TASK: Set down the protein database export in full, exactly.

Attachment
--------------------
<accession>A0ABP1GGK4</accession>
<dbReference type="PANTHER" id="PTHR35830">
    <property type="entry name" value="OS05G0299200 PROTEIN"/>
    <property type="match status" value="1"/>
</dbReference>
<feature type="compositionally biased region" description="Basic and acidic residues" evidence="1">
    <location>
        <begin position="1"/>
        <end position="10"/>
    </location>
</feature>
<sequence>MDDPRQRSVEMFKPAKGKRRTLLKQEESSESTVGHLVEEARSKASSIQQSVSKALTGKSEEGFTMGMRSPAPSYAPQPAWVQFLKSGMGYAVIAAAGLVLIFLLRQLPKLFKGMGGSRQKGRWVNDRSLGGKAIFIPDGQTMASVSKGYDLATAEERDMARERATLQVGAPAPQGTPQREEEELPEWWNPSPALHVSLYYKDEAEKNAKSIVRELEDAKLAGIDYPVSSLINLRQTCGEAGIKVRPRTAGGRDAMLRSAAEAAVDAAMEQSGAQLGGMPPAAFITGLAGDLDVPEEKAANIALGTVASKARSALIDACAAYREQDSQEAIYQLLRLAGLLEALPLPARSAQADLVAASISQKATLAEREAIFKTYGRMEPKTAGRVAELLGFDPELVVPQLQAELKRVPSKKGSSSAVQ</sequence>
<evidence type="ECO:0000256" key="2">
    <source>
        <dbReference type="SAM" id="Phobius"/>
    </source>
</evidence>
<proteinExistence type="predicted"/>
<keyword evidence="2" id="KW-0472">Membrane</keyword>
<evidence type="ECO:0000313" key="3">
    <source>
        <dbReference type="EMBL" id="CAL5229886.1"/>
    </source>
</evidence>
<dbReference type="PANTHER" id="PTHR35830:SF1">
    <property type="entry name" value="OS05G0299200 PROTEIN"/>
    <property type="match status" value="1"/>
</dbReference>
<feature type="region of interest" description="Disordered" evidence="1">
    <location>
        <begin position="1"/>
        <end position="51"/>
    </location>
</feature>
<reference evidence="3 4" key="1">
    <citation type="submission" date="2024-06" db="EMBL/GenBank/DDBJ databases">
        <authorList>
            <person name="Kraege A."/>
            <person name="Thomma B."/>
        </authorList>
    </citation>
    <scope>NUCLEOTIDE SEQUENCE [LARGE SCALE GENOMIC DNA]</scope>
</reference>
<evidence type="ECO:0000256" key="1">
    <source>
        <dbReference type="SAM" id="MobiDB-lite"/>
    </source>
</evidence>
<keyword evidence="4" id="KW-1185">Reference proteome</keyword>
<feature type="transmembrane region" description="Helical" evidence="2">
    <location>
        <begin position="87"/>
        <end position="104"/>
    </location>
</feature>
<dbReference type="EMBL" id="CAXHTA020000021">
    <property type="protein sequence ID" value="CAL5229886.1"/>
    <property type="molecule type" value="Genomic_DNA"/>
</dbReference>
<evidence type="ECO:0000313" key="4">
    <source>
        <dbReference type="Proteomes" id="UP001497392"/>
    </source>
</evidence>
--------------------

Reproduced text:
<accession>A0ABP1GGK4</accession>
<dbReference type="PANTHER" id="PTHR35830">
    <property type="entry name" value="OS05G0299200 PROTEIN"/>
    <property type="match status" value="1"/>
</dbReference>
<feature type="compositionally biased region" description="Basic and acidic residues" evidence="1">
    <location>
        <begin position="1"/>
        <end position="10"/>
    </location>
</feature>
<sequence>MDDPRQRSVEMFKPAKGKRRTLLKQEESSESTVGHLVEEARSKASSIQQSVSKALTGKSEEGFTMGMRSPAPSYAPQPAWVQFLKSGMGYAVIAAAGLVLIFLLRQLPKLFKGMGGSRQKGRWVNDRSLGGKAIFIPDGQTMASVSKGYDLATAEERDMARERATLQVGAPAPQGTPQREEEELPEWWNPSPALHVSLYYKDEAEKNAKSIVRELEDAKLAGIDYPVSSLINLRQTCGEAGIKVRPRTAGGRDAMLRSAAEAAVDAAMEQSGAQLGGMPPAAFITGLAGDLDVPEEKAANIALGTVASKARSALIDACAAYREQDSQEAIYQLLRLAGLLEALPLPARSAQADLVAASISQKATLAEREAIFKTYGRMEPKTAGRVAELLGFDPELVVPQLQAELKRVPSKKGSSSAVQ</sequence>
<evidence type="ECO:0000256" key="2">
    <source>
        <dbReference type="SAM" id="Phobius"/>
    </source>
</evidence>
<proteinExistence type="predicted"/>
<keyword evidence="2" id="KW-0472">Membrane</keyword>
<evidence type="ECO:0000313" key="3">
    <source>
        <dbReference type="EMBL" id="CAL5229886.1"/>
    </source>
</evidence>
<dbReference type="PANTHER" id="PTHR35830:SF1">
    <property type="entry name" value="OS05G0299200 PROTEIN"/>
    <property type="match status" value="1"/>
</dbReference>
<feature type="region of interest" description="Disordered" evidence="1">
    <location>
        <begin position="1"/>
        <end position="51"/>
    </location>
</feature>
<reference evidence="3 4" key="1">
    <citation type="submission" date="2024-06" db="EMBL/GenBank/DDBJ databases">
        <authorList>
            <person name="Kraege A."/>
            <person name="Thomma B."/>
        </authorList>
    </citation>
    <scope>NUCLEOTIDE SEQUENCE [LARGE SCALE GENOMIC DNA]</scope>
</reference>
<evidence type="ECO:0000256" key="1">
    <source>
        <dbReference type="SAM" id="MobiDB-lite"/>
    </source>
</evidence>
<keyword evidence="4" id="KW-1185">Reference proteome</keyword>
<feature type="transmembrane region" description="Helical" evidence="2">
    <location>
        <begin position="87"/>
        <end position="104"/>
    </location>
</feature>
<dbReference type="EMBL" id="CAXHTA020000021">
    <property type="protein sequence ID" value="CAL5229886.1"/>
    <property type="molecule type" value="Genomic_DNA"/>
</dbReference>
<evidence type="ECO:0000313" key="4">
    <source>
        <dbReference type="Proteomes" id="UP001497392"/>
    </source>
</evidence>